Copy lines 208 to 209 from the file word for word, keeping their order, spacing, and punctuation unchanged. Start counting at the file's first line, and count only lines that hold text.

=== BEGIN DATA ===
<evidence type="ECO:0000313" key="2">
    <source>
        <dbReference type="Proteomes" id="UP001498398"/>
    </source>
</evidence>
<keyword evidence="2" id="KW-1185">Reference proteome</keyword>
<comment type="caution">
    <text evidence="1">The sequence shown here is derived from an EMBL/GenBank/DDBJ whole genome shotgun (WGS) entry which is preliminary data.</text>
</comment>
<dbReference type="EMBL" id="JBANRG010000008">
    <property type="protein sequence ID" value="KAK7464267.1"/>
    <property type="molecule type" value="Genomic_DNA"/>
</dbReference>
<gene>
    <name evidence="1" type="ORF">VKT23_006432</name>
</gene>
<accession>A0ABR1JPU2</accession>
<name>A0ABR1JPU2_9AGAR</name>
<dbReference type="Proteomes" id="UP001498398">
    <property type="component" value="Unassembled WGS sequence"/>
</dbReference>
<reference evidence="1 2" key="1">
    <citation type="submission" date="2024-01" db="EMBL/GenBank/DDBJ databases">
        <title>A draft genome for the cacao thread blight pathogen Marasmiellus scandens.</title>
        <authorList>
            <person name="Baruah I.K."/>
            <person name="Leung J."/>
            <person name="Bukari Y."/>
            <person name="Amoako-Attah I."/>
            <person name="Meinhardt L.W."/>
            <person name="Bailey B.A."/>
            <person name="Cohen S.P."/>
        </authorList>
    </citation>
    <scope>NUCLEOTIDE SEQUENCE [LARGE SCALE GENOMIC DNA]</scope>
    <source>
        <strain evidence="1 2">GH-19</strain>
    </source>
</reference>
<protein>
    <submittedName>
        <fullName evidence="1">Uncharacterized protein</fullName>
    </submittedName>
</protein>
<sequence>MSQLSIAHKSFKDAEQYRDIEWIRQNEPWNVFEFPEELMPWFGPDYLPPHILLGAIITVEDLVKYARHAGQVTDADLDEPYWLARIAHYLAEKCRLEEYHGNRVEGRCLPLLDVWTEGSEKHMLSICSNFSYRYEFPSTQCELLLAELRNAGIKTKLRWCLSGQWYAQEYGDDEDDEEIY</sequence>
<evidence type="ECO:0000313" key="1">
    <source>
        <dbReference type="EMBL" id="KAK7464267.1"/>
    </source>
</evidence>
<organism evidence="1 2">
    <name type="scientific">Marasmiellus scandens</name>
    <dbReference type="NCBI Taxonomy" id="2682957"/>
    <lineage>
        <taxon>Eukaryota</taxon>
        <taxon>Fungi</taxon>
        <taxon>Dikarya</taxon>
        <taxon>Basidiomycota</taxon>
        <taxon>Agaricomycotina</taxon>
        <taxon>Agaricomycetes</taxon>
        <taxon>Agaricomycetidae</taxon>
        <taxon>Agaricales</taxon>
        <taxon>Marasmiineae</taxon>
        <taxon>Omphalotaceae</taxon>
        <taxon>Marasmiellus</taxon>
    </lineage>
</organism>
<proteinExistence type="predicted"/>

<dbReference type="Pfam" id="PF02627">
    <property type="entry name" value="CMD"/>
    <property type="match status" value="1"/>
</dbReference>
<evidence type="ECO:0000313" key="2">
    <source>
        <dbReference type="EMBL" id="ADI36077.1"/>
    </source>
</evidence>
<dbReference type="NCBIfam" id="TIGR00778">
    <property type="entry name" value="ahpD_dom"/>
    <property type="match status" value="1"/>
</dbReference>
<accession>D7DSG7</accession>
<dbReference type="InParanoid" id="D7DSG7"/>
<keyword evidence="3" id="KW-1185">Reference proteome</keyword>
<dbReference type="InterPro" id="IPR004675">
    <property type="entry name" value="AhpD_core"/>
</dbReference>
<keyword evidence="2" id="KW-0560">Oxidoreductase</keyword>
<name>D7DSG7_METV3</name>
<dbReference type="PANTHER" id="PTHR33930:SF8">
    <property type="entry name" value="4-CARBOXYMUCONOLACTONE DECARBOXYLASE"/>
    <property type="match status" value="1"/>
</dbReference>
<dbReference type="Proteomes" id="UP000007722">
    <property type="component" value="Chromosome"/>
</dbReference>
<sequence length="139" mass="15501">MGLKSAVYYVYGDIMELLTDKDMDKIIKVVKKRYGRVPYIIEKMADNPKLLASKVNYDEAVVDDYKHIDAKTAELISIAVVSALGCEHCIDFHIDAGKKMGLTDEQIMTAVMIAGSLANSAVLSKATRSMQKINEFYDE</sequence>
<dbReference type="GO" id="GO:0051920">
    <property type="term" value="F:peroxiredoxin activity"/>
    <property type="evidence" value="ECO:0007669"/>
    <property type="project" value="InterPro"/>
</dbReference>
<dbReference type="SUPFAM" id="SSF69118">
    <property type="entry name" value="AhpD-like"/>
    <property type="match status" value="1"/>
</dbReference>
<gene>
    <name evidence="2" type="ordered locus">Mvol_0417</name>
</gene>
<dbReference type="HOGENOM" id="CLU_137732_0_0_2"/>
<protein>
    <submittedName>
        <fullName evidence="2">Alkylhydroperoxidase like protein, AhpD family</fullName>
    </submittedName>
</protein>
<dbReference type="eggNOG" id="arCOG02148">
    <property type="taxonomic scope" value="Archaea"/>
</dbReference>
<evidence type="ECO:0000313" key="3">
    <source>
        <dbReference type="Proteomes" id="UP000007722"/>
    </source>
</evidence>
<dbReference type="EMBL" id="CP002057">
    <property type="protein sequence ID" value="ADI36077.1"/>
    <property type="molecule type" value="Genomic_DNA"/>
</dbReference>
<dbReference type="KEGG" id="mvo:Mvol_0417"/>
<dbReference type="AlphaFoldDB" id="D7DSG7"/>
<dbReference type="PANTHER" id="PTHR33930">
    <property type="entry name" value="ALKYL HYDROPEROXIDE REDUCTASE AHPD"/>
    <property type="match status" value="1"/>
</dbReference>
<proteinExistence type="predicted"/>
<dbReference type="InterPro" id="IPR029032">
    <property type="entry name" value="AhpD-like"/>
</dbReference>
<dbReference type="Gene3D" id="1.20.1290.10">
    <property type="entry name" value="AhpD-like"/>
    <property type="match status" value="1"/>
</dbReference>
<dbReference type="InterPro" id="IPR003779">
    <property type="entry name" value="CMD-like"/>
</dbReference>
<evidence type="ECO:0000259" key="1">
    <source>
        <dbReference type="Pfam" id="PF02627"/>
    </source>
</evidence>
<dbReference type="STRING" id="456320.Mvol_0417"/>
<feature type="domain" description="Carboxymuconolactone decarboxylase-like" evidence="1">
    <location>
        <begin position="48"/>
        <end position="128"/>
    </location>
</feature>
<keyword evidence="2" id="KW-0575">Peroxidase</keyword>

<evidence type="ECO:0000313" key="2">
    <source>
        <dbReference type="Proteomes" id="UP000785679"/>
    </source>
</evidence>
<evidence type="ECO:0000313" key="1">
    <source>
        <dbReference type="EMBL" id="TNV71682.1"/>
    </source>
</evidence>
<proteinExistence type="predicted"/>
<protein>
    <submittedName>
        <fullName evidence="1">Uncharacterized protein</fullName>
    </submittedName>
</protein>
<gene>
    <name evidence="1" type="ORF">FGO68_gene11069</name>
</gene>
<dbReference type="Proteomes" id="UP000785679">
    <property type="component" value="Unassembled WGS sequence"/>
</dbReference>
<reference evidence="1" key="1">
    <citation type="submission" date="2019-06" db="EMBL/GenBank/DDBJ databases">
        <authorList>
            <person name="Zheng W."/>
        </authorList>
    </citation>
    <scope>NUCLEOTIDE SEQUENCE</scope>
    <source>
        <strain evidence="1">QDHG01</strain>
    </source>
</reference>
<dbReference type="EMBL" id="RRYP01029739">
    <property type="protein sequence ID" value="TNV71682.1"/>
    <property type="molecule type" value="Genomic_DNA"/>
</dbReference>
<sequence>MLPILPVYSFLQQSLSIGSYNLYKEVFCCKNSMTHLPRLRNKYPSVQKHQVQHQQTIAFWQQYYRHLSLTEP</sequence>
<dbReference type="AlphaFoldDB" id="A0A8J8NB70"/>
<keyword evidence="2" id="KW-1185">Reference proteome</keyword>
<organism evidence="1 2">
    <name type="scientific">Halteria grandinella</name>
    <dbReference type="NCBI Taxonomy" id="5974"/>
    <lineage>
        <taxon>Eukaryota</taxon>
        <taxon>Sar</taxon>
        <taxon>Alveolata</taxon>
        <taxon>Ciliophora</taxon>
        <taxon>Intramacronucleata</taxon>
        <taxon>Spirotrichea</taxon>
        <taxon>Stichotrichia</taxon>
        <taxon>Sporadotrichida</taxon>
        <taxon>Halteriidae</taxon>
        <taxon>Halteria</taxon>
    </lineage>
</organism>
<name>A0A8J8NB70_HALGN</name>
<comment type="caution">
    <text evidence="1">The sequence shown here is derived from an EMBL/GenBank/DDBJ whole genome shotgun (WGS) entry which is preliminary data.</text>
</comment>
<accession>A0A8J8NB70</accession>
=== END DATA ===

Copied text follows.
        <taxon>Stichotrichia</taxon>
        <taxon>Sporadotrichida</taxon>